This weekend, Nicole and I went snowboarding in Muju, South Korea. It’s about two hours away from Gwangju by bus. Nicole found a coupon online to rent gear, get a bus to the mountain, get a lift pass, and lessons all for about $100. I asked one of my Korean coworkers, Lizzy, to help me book the trip. After a lot of back and forth between the company, Lizzy, and myself, the plans were made.
One does not simply walk into Muju
Nicole and I woke up at 4:30am, had a small breakfast and headed out the door. We walked to the Emart near my school to wait for the bus. The bus arrived shortly after we did, sometime around 5:40am. There were a few other Koreans who joined us on the bus as well. When we boarded, Nicole and I walked to the back and sat down. The bus was about half full when we departed. What a bus though! There were all kinds of crazy lights on it.
Once the bus got going, Nicole quickly fell asleep while I busied myself with a game called Kingdom Rush. With the bus’ lights on, it was hard to fall asleep so, it was nice to have something to occupy my time. The trip in total took about 2 hours. Eventually, the bus driver turned off the lights on the ceiling so, I was able to get a little bit of sleep.
Arriving at Muju
When we arrived at Muju, Nicole and I were really hungry, but what does one eat at a Korean ski resort? If you guessed American Southern Fried Chicken, then you’re right! Directly adjacent to the slopes is a Popeye’s Chicken. Nicole and I got some delicious fried chicken and fries before we hit the slopes. Nothing to get you going like some fast food.
After “breakfast” we got in line to rent ski pants, pick up our ski passes, and get our tags for ski school. I’ve snowboarded maybe 3 times in my life and by no means am I good, so, ski school was a nice refresher for me. For Nicole, it was necessary as she’d never been snowboarding before and this was maybe the 5th time she’d seen snow in her life.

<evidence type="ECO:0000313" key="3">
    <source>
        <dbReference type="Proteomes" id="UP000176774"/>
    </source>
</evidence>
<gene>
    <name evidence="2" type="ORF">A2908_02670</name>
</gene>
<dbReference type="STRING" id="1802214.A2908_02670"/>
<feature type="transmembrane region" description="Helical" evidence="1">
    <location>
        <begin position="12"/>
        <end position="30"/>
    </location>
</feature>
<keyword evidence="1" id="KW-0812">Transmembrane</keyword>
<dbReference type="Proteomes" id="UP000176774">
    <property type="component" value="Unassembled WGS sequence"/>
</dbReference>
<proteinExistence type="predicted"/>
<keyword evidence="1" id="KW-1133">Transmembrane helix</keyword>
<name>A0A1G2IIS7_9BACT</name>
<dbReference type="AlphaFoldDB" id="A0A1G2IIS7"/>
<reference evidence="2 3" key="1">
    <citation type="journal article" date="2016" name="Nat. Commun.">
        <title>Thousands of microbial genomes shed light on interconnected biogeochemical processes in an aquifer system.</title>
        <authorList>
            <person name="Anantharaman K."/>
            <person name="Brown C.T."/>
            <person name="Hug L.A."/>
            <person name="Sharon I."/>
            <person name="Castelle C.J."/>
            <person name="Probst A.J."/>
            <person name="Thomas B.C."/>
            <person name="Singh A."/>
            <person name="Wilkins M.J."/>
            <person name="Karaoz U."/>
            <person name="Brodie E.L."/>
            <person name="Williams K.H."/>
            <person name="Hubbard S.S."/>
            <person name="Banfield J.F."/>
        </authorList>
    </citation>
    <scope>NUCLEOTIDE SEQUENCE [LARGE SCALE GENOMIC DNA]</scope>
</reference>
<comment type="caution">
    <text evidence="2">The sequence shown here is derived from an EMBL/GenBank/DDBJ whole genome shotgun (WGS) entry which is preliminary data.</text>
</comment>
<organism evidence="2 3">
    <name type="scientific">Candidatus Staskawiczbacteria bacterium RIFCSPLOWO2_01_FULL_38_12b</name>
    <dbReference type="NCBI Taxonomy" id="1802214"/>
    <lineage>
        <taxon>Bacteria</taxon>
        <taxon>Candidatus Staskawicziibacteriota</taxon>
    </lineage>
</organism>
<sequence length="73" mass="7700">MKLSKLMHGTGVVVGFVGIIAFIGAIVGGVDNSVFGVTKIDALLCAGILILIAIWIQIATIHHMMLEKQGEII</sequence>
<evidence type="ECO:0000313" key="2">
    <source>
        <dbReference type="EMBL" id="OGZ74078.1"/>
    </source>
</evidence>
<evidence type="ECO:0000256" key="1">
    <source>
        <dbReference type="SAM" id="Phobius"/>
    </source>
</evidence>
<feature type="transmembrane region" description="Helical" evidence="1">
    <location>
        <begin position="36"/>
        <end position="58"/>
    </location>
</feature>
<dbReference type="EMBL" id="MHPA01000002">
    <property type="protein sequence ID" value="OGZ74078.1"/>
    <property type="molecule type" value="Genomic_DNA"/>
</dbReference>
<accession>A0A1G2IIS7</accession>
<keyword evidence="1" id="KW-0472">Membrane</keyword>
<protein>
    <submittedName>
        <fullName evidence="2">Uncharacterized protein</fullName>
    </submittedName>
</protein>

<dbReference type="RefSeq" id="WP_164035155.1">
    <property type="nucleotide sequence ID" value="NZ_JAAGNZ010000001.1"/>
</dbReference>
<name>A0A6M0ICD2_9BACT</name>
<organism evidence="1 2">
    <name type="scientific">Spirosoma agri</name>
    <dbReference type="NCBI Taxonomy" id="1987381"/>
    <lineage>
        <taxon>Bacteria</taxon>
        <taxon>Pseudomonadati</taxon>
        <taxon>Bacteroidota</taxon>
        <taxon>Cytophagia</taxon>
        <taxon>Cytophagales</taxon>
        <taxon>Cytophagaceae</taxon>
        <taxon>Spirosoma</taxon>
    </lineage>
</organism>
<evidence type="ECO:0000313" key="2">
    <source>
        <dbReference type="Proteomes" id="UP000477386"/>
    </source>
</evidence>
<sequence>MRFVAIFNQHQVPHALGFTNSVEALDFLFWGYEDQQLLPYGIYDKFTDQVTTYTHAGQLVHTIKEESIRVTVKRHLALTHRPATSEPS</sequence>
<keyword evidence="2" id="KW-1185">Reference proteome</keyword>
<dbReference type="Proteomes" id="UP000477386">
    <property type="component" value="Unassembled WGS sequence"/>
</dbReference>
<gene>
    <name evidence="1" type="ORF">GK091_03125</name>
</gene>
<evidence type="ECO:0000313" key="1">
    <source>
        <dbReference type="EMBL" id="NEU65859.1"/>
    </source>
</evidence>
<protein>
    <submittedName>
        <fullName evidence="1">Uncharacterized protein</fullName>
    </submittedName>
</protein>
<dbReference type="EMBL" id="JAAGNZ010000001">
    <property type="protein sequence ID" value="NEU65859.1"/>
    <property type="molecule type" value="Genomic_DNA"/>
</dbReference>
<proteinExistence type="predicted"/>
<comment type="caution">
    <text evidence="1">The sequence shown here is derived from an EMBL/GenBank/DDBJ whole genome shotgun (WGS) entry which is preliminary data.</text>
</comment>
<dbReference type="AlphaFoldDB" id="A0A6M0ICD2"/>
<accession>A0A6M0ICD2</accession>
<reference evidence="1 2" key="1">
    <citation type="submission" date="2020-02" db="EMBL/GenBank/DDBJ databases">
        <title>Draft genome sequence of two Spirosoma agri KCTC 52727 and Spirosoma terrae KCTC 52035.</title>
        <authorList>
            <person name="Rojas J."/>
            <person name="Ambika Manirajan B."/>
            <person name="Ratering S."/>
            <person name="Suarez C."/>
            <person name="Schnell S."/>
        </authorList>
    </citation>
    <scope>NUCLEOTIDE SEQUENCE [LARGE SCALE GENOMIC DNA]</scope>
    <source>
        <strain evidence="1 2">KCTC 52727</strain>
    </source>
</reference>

Ski school was a mix of many different ages and there were as many adults as there were kids, so we didn’t feel too out-of-place, age wise that is. Everyone else in our ski school was Korean, of course, since we’re in Korea. The instructor knew a little bit of English, but it didn’t really matter if you understood what he said since all we needed to do was copy whatever he did. I felt like one of my low-level students with the teacher saying something incomprehensible and me just copying what he did.
I picked up everything that we covered pretty quickly. I can do all the basic things like skate, glide, and J-turns. I was hoping this class would get into carving which would help me, but it was too basic. Instead, I just helped Nicole out. Since this was her first time, she needed a lot of help. In her words, she was the bottom of the ski school class, but I think she did well for her first time. [divider_flat]
Graduating from Ski School
After our two-hour ski school, Nicole and I got some food inside at the absurdly crowded food court. The dining area was divided into several very long tables with maybe a few hundred people at each long table. Almost every single seat in the crowded dining hall was full. With the long tables, it was like dining at Hogwarts, except everyone was Korean and, as far as I know, there were no wizards present.
Snowboarding in Korea
Snowboarding seems to be a relatively recent trend in Korea. People have been skiing for decades, but it seems that snowboarding has only recently become popular. I can only speak for what I saw, but it seems that almost no one in Korea is good at snowboarding, which was fantastic for the Nicole and I because it set the bar nice and low and we felt right at home with our lack of skill.
After lunch, we started slow. Nicole and I took a little conveyor belt up to the halfway mark on one of the smaller bunny hills. I went down with Nicole a few times and just made sure to go slow so she could keep up. We had a great time and I practiced my steering, dodging the many “starfish” stopped on the slope with their arms out (see above).
Later in the day, Nicole and I went up to the top of one of the beginner slopes and made our way down. By this time, Nicole had mastered slowly moving sideways down the mountain and I was almost to the point I could connect a few S-turns.
At the end of the day, Nicole and I returned our gear and headed back to Gwangju on the bus. We had a great day snowboarding and I think we both made a lot of progress. Based on how inexpensive it is here, at least compared to snowboarding in the states, Nicole and I plan to go back several times before the season ends in March.
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